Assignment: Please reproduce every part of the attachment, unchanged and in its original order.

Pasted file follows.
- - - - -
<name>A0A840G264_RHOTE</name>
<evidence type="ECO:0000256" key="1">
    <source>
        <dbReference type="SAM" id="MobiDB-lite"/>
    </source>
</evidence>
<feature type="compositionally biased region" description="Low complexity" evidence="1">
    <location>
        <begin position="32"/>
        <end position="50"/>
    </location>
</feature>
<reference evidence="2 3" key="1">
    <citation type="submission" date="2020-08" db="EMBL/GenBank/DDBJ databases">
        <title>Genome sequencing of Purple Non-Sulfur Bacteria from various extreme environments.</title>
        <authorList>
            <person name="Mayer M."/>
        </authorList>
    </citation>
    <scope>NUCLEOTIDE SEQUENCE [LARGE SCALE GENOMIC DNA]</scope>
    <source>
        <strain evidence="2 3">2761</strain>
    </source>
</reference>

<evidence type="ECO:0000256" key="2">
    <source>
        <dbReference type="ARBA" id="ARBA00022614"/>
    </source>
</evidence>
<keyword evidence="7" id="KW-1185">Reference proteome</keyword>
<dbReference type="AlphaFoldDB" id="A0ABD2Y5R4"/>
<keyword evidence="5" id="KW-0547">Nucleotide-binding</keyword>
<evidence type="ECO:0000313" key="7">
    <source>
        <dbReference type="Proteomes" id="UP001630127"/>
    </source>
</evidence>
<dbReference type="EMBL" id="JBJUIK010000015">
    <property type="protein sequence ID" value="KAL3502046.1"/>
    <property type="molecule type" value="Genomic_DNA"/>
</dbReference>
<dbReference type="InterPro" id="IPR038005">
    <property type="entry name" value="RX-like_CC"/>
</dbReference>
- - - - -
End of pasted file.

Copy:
<name>A0A840G264_RHOTE</name>
<evidence type="ECO:0000256" key="1">
    <source>
        <dbReference type="SAM" id="MobiDB-lite"/>
    </source>
</evidence>
<feature type="compositionally biased region" description="Low complexity" evidence="1">
    <location>
        <begin position="32"/>
        <end position="50"/>
    </location>
</feature>
<reference evidence="2 3" key="1">
    <citation type="submission" date="2020-08" db="EMBL/GenBank/DDBJ databases">
        <title>Genome sequencing of Purple Non-Sulfur Bacteria from various extreme environments.</title>
        <authorList>
            <person name="Mayer M."/>
        </authorList>
    </citation>
    <scope>NUCLEOTIDE SEQUENCE [LARGE SCALE GENOMIC DNA]</scope>
    <source>
        <strain evidence="2 3">2761</strain>
    </source>
</reference>

<evidence type="ECO:0000256" key="2">
    <source>
        <dbReference type="ARBA" id="ARBA00022614"/>
    </source>
</evidence>
<keyword evidence="7" id="KW-1185">Reference proteome</keyword>
<dbReference type="AlphaFoldDB" id="A0ABD2Y5R4"/>
<keyword evidence="5" id="KW-0547">Nucleotide-binding</keyword>
<evidence type="ECO:0000313" key="7">
    <source>
        <dbReference type="Proteomes" id="UP001630127"/>
    </source>
</evidence>
<dbReference type="EMBL" id="JBJUIK010000015">
    <property type="protein sequence ID" value="KAL3502046.1"/>
    <property type="molecule type" value="Genomic_DNA"/>
</dbReference>
<dbReference type="InterPro" id="IPR038005">
    <property type="entry name" value="RX-like_CC"/>
</dbReference>